The Drawings of Francesco Guardi

The Drawings of Francesco Guardi

The Drawings of Francesco Guardi

The Drawings of Francesco Guardi

Excerpt

It seems to me unjust, sometimes, that writers upon art should give personal thanks in their prefaces to friends and colleagues for immediate help in their work, and yet restrict their acknowledgements of earlier books on the same subject (without which, perhaps, that work would never have been undertaken at all) to a perfunctory citation in a bibliographical list. I therefore want to begin mine by paying a special tribute to four books on Guardi which have been my constant companions in the present study: George Simonson Francesco Guardi (Methuen, London, 1904), a pioneer work whose usefulness is by no means at an end; Giuseppe Fiocco monograph, published in Florence in 1923, which may be said to be the foundation of all recent studies of the painter; Rodolfo Pallucchini admirable publication (1943) of the Guardi drawings in the Museo Correr at Venice, which appeared both in Italian and German editions; and finally, the monograph by Max Goering (Schroll, Vienna, 1944), which contains much unpublished material, particularly among drawings. Hardly less valuable to me than these has been Venezia e il suo Estuario (Venice, 1926) by Giulio Lorenzetti, a guide-book which is quite indispensable to any serious student of Venetian art. Mr. Simonson, to whom I am indebted for personal kindness in the old days, and Dr. Goering, who was a victim of the last war, are now beyond the reach of my acknowledgements; but the distinguished Italian scholars I have named will themselves realize, if they read this book, how much I owe to them; and if I have occasionally disagreed with their views, I hope they will recognize and excuse the irresistible temptation, which every new writer feels, to proclaim his independence and not to acknowledge all his debts.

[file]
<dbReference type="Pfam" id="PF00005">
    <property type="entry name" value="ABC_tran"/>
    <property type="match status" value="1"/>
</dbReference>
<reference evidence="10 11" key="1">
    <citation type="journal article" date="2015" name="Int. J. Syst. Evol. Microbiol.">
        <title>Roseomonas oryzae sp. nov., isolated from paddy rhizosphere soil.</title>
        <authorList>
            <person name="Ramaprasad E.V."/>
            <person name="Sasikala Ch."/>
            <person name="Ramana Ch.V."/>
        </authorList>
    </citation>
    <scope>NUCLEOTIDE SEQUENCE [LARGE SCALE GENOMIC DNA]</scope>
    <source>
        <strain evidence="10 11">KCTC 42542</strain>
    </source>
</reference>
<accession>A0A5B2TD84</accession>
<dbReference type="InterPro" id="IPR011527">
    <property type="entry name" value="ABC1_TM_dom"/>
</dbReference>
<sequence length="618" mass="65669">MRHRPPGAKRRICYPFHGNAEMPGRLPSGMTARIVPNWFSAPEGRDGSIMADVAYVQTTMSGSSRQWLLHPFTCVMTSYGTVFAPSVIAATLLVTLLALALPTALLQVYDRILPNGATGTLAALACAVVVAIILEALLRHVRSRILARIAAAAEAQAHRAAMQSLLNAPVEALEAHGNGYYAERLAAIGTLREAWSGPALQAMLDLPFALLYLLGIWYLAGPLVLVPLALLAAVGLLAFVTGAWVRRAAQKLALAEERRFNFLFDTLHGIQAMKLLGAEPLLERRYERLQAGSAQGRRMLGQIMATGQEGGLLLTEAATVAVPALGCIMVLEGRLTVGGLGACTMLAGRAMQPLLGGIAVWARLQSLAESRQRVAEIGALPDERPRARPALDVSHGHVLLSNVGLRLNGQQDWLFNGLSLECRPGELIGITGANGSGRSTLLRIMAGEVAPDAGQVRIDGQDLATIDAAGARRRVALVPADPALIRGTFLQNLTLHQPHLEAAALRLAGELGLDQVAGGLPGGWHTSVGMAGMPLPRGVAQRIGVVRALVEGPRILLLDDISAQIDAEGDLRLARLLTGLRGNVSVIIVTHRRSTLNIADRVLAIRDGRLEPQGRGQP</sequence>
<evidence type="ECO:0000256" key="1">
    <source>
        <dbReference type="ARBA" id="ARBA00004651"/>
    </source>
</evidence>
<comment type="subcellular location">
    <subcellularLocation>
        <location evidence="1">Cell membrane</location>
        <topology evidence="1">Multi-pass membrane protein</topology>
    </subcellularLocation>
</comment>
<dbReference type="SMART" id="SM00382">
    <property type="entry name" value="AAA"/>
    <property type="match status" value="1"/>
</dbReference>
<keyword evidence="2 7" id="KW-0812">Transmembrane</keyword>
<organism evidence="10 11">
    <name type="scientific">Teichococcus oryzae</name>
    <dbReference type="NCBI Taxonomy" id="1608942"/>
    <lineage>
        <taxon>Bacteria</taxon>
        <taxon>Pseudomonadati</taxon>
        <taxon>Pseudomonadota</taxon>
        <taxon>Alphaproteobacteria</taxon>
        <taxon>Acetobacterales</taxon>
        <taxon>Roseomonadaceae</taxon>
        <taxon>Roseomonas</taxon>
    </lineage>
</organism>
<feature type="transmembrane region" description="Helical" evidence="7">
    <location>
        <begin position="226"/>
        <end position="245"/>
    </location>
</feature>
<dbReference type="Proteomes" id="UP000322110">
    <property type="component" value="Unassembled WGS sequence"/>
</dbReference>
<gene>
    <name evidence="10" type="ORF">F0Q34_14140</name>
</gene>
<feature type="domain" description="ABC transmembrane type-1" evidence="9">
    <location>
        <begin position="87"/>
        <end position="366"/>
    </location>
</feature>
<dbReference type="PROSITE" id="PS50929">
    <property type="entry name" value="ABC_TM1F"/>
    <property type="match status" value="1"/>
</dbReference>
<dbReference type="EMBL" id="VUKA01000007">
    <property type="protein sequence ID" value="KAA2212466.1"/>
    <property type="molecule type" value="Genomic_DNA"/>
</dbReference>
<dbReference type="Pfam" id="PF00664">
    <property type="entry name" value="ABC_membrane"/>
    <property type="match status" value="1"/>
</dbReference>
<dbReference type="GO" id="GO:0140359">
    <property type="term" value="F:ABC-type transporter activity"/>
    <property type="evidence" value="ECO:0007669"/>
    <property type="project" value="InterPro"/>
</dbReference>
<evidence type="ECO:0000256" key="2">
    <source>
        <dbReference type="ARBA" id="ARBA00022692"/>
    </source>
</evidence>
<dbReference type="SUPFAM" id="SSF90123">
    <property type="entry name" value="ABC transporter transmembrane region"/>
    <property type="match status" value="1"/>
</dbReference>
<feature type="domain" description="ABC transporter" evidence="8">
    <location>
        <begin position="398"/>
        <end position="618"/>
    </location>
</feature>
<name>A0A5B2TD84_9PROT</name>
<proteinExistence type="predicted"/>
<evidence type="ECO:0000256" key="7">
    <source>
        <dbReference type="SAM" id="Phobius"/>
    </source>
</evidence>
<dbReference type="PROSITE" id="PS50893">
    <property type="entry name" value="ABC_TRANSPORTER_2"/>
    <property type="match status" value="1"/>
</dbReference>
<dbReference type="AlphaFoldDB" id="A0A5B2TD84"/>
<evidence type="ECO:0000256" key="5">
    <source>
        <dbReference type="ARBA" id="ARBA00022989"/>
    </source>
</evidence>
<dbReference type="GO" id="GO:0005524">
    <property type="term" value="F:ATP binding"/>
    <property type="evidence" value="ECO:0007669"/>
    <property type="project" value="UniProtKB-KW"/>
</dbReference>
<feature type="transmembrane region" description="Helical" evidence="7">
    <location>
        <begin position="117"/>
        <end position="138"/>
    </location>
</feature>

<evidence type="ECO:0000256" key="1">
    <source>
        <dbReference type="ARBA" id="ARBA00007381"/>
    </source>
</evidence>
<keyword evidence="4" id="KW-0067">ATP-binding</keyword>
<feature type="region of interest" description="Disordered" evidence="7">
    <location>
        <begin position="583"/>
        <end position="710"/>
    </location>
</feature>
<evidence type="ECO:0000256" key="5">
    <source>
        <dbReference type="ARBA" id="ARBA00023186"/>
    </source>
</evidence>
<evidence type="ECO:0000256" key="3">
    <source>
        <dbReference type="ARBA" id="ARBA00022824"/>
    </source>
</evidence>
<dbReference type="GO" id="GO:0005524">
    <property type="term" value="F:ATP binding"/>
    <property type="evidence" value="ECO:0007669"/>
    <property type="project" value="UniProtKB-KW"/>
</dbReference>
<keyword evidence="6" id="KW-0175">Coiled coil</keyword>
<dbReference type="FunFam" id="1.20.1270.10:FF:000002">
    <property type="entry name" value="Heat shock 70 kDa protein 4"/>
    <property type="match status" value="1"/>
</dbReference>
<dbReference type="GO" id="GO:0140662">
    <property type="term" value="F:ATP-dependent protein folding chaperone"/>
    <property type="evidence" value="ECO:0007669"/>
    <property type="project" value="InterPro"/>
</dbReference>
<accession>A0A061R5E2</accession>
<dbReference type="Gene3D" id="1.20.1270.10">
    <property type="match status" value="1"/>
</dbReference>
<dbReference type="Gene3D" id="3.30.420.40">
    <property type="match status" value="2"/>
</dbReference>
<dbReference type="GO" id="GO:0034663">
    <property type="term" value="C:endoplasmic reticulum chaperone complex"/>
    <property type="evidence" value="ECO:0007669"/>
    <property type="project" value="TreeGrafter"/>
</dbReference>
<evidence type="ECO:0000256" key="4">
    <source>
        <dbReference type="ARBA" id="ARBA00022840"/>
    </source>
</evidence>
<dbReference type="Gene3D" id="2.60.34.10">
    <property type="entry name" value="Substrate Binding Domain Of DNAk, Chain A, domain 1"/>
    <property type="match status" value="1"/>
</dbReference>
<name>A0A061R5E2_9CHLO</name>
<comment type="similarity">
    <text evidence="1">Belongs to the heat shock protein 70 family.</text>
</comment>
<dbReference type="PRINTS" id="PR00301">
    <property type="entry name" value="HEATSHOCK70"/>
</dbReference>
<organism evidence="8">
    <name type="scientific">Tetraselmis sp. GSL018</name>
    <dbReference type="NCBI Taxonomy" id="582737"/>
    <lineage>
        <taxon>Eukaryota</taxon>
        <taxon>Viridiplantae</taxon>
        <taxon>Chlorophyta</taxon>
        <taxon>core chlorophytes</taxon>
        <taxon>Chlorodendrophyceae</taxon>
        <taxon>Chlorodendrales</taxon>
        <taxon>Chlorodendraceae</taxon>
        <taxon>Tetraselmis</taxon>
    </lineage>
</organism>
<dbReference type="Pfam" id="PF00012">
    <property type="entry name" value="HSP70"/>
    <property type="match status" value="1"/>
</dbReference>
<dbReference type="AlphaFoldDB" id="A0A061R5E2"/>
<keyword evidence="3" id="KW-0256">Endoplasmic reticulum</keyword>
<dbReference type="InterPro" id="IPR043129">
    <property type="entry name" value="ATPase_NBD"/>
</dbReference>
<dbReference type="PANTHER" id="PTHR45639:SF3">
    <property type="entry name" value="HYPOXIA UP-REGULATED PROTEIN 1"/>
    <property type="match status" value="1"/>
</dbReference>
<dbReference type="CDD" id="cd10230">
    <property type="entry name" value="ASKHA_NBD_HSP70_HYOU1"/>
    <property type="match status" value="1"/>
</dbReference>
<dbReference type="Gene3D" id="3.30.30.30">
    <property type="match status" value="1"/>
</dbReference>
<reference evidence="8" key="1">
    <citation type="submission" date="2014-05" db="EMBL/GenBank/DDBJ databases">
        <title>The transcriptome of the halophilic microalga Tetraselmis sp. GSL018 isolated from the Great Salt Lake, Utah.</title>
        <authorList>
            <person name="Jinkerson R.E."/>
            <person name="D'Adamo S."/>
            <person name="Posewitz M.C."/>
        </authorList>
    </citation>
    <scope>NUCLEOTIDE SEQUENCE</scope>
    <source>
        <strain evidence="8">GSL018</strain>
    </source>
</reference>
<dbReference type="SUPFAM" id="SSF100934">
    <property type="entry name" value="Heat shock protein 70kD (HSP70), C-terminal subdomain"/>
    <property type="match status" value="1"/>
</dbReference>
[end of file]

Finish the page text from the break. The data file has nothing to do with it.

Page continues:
In view of the recent date and authority of Pallucchini's work on the Correr drawings, I have illustrated only a small number from that rich collection. At the same time, in directing my attention chiefly elsewhere, I am at a disadvantage in never having been to America. Many of the freest of Guardi's drawings are in the United States; and the Metropolitan Museum of New York, in particular, has now a collection second to none in quality, and to that of the Museo Correr only in numbers, since its acquisition in 1937 of an important series from the Marquis de Biron. This disadvantage, however, has been to some extent overcome through the kind co-operation of the American Museum authorities. I am especially grateful to Miss Agnes Mongan, of the Fogg Art Museum, who, though she was herself planning a book on the same subject, generously made over her notes to me, and has . . .

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